I go through a lot of visual/representational/printed matter. I tear, cut, fold, rip, and glue together printed images of the masculine performance. What usually stays behind is a jumble of non-representational refuse: mainly titles and text, backgrounds, and graphic devices used in the layout of a printed page. These usually end up in the recycle bin.

During the first COVID-19 lockdown in Auckland, N.Z., I had limited access to my studio. My hoardings of books and magazines—apart from a few left behind in the car, were scarce. With limited material availability, I was compelled to shift my attention to the debris: the cuttings left behind.

The discarded pieces illustrated a gendered language: a male language; since the material I use is intended for that population! It endorsed size, muscle, meat, growing, competing, piercing, violence, and whatever else you might expect from the fiction, advertisement, and revealing pages of publications that promote ‘maleness’ like muscle or gun magazines, film annuals, wrestling, popular mechanics, sports, and particularly porn. As Auckland entered its second lockdown, this project crystallised into a series of collages on bookcovers—hard bookcovers.

The online aspect of the project is a means to fund the publishing of these collages—90 of them, in the form of 300 limited edition fold-out books, which will reveal not only the front of these works but also their back(side)—usually facing the wall and hidden away from sight.

Some of these books were donated, many reclaimed from opportunity shops, as they were withdrawn from public and university libraries. Almost all have their own stories imprinted on both sides of their covers: names, dates, signatures, stamps, etc. These reveal their origin, recount their lives, and confess to the stress and the strain they had to endure from readers, and of course myself! Resurrected, they’re now aching to go back into circulation in a new format.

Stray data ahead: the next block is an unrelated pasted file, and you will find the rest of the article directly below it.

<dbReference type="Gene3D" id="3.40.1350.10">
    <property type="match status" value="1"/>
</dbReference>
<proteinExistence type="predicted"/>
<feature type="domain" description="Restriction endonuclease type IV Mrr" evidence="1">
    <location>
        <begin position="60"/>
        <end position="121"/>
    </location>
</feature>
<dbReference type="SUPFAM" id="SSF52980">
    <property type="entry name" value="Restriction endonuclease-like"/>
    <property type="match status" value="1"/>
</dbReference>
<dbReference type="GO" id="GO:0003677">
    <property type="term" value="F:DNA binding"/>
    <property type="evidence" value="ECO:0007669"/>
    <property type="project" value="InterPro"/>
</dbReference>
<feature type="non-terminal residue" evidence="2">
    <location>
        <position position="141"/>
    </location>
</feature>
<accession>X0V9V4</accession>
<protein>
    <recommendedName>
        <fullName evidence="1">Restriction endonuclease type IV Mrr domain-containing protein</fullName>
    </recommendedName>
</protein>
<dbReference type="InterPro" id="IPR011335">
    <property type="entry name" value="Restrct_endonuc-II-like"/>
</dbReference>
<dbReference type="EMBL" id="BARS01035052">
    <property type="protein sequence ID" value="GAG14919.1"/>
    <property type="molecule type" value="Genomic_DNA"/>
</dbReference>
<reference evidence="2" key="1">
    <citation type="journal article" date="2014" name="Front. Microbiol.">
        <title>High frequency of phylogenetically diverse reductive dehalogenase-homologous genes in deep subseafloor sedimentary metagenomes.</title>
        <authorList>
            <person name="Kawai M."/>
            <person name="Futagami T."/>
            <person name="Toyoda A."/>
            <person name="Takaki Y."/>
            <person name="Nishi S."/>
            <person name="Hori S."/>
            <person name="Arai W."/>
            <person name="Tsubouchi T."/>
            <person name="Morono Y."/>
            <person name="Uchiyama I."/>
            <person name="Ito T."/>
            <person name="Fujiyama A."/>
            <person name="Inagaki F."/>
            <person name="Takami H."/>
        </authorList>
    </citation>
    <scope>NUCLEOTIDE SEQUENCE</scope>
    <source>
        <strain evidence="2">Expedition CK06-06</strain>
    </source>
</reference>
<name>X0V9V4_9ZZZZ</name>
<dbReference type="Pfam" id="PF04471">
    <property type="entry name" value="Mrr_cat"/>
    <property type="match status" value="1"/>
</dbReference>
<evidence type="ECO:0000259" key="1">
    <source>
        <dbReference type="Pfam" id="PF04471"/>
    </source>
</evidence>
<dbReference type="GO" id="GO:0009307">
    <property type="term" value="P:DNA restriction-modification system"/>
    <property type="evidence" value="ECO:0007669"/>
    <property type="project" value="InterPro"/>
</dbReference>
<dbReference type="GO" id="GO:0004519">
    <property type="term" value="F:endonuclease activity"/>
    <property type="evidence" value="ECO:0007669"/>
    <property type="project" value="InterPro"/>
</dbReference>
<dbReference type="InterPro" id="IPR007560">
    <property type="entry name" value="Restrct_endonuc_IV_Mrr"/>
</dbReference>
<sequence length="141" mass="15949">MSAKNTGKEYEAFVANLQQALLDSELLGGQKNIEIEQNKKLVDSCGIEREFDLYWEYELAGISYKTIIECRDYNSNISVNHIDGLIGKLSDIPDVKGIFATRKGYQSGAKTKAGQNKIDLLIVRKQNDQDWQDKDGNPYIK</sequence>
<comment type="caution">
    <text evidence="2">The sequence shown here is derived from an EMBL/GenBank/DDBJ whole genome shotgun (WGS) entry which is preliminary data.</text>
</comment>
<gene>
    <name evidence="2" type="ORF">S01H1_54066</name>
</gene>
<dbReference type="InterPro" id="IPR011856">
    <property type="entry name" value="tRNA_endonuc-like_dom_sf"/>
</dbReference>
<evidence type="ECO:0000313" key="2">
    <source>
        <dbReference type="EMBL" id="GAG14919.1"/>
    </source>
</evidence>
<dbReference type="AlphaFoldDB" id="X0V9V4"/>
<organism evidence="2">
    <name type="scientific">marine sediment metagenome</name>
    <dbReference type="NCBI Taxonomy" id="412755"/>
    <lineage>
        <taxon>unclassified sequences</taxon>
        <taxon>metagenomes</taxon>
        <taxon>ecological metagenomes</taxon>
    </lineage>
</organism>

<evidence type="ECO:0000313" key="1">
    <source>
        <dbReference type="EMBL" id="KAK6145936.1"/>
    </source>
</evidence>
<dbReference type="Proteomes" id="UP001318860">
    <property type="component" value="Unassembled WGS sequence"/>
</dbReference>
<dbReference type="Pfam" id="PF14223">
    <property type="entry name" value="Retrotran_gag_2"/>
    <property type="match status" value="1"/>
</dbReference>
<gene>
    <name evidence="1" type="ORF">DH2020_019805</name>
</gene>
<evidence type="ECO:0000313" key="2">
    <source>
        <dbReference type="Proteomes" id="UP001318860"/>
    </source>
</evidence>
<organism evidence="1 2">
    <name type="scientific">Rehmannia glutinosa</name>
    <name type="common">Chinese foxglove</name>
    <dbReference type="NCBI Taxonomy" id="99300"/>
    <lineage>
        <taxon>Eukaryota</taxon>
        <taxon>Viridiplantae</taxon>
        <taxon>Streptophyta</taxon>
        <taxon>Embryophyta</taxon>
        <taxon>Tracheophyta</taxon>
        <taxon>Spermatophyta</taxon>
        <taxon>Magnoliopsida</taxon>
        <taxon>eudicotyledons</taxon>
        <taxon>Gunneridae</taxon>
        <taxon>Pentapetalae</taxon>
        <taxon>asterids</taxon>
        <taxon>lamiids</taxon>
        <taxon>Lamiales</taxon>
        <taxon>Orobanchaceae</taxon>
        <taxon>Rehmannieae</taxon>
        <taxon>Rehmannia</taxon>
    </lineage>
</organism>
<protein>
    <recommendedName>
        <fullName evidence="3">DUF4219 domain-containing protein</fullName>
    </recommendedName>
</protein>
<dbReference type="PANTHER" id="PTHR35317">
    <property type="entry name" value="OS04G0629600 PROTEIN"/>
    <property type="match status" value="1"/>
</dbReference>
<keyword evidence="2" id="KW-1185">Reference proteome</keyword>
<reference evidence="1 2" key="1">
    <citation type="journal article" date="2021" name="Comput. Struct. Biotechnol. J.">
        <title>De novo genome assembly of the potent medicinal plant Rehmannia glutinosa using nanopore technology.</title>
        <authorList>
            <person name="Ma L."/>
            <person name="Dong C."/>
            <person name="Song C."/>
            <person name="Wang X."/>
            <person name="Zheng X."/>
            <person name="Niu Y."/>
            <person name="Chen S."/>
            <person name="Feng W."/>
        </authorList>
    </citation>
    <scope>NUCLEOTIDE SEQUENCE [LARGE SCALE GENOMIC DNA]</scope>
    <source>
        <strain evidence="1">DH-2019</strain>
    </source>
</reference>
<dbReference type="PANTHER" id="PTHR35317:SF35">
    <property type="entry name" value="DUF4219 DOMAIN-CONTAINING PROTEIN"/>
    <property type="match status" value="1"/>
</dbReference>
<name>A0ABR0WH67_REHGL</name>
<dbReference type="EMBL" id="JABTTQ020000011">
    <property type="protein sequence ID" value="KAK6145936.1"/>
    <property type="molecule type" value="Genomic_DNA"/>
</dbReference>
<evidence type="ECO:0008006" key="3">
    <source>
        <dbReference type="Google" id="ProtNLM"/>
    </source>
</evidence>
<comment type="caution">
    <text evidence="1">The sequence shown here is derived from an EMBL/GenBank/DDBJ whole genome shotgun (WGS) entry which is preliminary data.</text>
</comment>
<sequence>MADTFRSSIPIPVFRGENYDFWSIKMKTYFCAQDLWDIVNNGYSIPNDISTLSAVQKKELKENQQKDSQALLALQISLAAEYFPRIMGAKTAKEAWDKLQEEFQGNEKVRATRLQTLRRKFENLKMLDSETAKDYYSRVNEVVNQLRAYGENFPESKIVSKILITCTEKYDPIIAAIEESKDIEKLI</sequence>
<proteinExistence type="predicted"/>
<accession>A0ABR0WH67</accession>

These collages assemble, and at the same time, disassemble language and interpretation. Sourced through the refuse of printed culture—an invention of technology in itself, they attempt to reconstruct a materialist and visual culture—a culture consumed by attention and power. Direct and valueless in their own right—these collages re-bind to re-make. Their strategy—lying in their coherence and incoherence, focus on materiality, and try to scatter or reveal their embedded meaning. By incorporating words from a visual, optical discourse, these collages demand a reconsideration of text and meaning—they hint and complicate the textual decoding process. They try to make sense, and at the same time, unmake to confuse. Retaining some of their connotations, they manipulate in an age of post-truth, through the erasure of context. These collages re-configure meaning and reading, to re-count and re-present themselves, as they petition to re-enter the library shelves from which they are now excluded.

George Hajian – December 2020

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These collages are not offered for sale online anymore. The available ones will be up for sale in an upcoming exhibition at Grey Gallery around September 2024.


︎︎︎ These collages were offered for sale to fund the production and printing of 300 limited edition books which document these original handmade objects (front and back). You can read about the project here

The collages were uploaded as they were created, [almost] chronologically—oldest to newest, at an approximate pace of three (or two) a week and posted simultaneously on my Instagram page.

The arrangement of the collages below does not reflect their real, relative sizes. 
Please refer to the dimensions and availability of each, in their respective pages.